The first recipe however appeared in Giovanni Capnist "I Dolci del Veneto" (The Desserts of Veneto) in 1983.

ACING THE CAKE


But till then courtesy Chef Lilo, Tiramisu in Treviso had had quite a few versions. Like, recalls Chef Prevedello, "My grandmother used to do it with butter cookies and it was also lovely, sometimes she would mix amaretti cookies and chocolate chips to give it a twist. What remained sacrosanct to the recipe were the core ingredients and it had to be served a day later and cold not frozen."

It is these benchmark that executive chef still follows to the T while making his own batch of tiramisu.

So how does one get the best tiramisu? By catching as much air as possible, says Chef Prevedello, who makes his version through the test of taste rather than a recipe (see below). Here is how he gets his pick me up, perfect:

It's all about white peaks

The beauty of tiramisu is the airy-ness which comes when you have beaten both the egg yolk and the whites to a nice white peak. The test of good peaks is that you turn the bowl and it will hold well. To this add the sugar and beat till its creamy in texture.
Fold the cream, don't whisk it

The trick of getting that nice snow light creaminess is to fold it gradually into the egg yolk till we get that nice light cream base. Do not try to move the ladle fast or else you would heat up the cream. Do it in small batches and fold it till most of the cream gets into the mixture. A good way to ensure that the cheese doesn't heat up is to do it over an ice bath.

The base is the key

While every good recipe for tiramisu demands savoiardi, the Italian version of the classic ladyfinger or boudoir biscuit, any light, egg-based sweet sponge cookie or dry cake would do the trick. The idea of getting a biscuit base is two: one it will soak flavours well and two, it lends texture to the otherwise mousse like dessert.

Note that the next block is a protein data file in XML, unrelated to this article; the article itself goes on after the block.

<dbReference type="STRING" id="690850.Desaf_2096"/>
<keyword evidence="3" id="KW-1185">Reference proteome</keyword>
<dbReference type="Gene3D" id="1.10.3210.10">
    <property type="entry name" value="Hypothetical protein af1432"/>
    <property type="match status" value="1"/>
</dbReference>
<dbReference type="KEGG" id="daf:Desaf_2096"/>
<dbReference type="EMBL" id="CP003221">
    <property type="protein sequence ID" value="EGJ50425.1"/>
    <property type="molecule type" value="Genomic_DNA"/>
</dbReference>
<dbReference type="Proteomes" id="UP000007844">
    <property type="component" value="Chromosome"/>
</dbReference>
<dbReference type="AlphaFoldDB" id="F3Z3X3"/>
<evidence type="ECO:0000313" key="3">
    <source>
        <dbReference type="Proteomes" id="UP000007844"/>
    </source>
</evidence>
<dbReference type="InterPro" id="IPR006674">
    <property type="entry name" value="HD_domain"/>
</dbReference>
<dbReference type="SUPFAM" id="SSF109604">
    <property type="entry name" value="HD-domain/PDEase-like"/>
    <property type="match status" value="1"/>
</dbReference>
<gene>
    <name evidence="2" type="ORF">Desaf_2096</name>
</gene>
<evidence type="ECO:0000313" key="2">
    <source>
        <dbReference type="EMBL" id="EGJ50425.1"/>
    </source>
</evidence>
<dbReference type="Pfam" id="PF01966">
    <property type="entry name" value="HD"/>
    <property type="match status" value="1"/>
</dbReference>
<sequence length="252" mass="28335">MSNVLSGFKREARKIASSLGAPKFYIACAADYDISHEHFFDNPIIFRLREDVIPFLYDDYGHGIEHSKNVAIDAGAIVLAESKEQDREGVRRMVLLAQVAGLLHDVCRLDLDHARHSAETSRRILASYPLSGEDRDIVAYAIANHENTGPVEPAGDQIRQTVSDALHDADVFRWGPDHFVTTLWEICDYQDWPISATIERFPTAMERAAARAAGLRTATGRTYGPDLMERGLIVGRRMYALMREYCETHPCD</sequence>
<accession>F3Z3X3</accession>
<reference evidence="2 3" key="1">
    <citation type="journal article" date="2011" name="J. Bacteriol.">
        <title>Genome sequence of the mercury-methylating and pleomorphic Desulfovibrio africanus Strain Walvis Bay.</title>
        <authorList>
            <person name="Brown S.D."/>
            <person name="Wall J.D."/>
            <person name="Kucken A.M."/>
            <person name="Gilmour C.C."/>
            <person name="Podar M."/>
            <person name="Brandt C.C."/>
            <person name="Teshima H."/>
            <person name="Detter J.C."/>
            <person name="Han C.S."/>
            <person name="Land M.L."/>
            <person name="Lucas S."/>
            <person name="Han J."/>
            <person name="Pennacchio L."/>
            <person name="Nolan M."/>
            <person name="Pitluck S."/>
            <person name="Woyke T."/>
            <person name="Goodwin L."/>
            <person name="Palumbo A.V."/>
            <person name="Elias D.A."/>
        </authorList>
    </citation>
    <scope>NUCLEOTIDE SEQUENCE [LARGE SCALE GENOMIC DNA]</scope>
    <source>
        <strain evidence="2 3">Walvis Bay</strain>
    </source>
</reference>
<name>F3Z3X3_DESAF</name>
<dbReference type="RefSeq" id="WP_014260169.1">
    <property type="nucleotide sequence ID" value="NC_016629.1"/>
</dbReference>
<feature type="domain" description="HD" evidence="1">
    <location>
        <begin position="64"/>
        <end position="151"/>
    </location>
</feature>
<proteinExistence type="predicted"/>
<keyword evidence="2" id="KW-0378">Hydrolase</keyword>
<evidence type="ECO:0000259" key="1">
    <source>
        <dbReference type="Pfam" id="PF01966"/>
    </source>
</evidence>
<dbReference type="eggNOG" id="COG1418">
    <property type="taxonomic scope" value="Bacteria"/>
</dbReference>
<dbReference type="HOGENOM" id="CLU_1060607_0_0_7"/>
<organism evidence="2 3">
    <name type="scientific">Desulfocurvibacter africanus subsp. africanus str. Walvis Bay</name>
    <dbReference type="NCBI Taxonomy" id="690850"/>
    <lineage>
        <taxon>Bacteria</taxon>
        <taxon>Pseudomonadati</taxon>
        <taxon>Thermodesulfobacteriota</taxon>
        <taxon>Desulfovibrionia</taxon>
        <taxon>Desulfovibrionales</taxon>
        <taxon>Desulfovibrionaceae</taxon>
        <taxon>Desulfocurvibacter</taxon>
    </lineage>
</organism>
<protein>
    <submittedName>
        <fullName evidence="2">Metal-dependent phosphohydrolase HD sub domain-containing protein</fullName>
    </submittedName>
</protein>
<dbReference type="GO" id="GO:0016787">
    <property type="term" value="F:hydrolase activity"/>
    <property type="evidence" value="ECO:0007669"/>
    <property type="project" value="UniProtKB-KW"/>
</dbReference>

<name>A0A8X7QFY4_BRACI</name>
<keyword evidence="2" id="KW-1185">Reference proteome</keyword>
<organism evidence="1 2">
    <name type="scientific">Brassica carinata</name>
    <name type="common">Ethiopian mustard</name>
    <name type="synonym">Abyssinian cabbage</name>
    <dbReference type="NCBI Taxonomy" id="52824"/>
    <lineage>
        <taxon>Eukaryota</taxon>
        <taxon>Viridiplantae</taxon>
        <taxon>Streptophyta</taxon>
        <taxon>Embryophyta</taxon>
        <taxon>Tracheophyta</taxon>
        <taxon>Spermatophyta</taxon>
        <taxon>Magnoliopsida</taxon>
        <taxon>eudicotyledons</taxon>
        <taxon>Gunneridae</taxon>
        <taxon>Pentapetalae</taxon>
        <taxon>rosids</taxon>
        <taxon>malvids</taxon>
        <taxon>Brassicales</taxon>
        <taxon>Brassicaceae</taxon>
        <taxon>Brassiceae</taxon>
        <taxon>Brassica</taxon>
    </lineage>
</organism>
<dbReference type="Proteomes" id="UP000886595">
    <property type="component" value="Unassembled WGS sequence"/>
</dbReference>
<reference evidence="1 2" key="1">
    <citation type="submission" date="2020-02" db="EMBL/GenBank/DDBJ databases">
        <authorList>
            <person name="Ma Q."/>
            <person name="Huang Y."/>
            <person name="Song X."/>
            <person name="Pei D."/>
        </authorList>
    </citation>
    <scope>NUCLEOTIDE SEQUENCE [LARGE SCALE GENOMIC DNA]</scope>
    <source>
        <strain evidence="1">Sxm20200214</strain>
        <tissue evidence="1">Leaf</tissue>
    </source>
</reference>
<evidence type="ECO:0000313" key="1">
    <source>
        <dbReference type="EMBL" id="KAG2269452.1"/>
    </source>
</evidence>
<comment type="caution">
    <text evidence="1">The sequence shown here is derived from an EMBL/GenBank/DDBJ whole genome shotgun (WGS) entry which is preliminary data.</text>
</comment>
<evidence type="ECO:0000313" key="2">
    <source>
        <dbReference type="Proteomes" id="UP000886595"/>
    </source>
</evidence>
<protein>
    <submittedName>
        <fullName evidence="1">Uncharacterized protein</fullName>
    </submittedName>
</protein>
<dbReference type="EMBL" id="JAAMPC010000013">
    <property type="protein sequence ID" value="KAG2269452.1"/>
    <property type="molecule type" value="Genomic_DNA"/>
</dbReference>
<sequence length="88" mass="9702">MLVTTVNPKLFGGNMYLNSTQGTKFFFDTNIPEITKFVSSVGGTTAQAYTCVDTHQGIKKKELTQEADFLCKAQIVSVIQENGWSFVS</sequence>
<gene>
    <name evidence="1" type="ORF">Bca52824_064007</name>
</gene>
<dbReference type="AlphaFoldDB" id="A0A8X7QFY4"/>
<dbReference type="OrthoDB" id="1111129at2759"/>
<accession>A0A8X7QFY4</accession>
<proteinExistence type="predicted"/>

Some like it strong, others stronger

While coffee and spirits is a personal choice, any strong espresso will do the deal. In fact, if you are using filter coffee you might want to add a complimenting spirit like a rum or kalhua or even whiskey that can give it that bitter-sweet edge. The ideal way to get the best of flavour is to add the spirit in the egg mix than in coffee. It also helps in masking eggy smell, if any. The trick here is to dip the biscuit in the coffee to get both side coated, don’t soak it else there would be no bite texture.  

Best the next day

The reason that tiramisu is often served cold is that it allows all the flavours to mingle and create that fairytale kind of mouth play. So the more intense flavour your want the longer you keep it in the fridge. In my experience, it tastes better the next day.
The best for the last

Want to add surprises like choco chip cookies, strawberries or any other additional garnish for that interesting twist, do it an hour before you plan to serve the dessert. The only thing at the end is the sprinkling of cocoa powder on the top.

Final test: The mark of a good tiramisu is that it comes out like a nice layer cake and then dissolves in the mouth with a lingering after-taste of coffee, cheese, cocoa and spirit. It has the consistency of a mousse minus the heaviness.